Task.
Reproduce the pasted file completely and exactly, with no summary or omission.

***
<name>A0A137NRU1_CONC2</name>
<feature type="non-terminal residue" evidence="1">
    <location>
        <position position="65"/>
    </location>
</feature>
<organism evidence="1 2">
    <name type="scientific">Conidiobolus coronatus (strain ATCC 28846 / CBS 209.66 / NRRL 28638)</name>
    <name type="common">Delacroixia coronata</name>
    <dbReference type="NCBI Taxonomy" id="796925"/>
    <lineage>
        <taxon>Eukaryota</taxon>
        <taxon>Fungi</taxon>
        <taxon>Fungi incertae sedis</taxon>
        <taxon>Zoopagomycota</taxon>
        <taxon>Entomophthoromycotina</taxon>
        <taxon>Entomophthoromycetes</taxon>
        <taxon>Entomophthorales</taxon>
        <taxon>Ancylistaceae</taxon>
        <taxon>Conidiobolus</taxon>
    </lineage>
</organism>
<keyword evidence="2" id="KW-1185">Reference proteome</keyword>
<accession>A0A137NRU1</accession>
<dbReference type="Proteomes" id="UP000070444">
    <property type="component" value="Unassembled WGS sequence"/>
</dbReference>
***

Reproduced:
<name>A0A137NRU1_CONC2</name>
<feature type="non-terminal residue" evidence="1">
    <location>
        <position position="65"/>
    </location>
</feature>
<organism evidence="1 2">
    <name type="scientific">Conidiobolus coronatus (strain ATCC 28846 / CBS 209.66 / NRRL 28638)</name>
    <name type="common">Delacroixia coronata</name>
    <dbReference type="NCBI Taxonomy" id="796925"/>
    <lineage>
        <taxon>Eukaryota</taxon>
        <taxon>Fungi</taxon>
        <taxon>Fungi incertae sedis</taxon>
        <taxon>Zoopagomycota</taxon>
        <taxon>Entomophthoromycotina</taxon>
        <taxon>Entomophthoromycetes</taxon>
        <taxon>Entomophthorales</taxon>
        <taxon>Ancylistaceae</taxon>
        <taxon>Conidiobolus</taxon>
    </lineage>
</organism>
<keyword evidence="2" id="KW-1185">Reference proteome</keyword>
<accession>A0A137NRU1</accession>
<dbReference type="Proteomes" id="UP000070444">
    <property type="component" value="Unassembled WGS sequence"/>
</dbReference>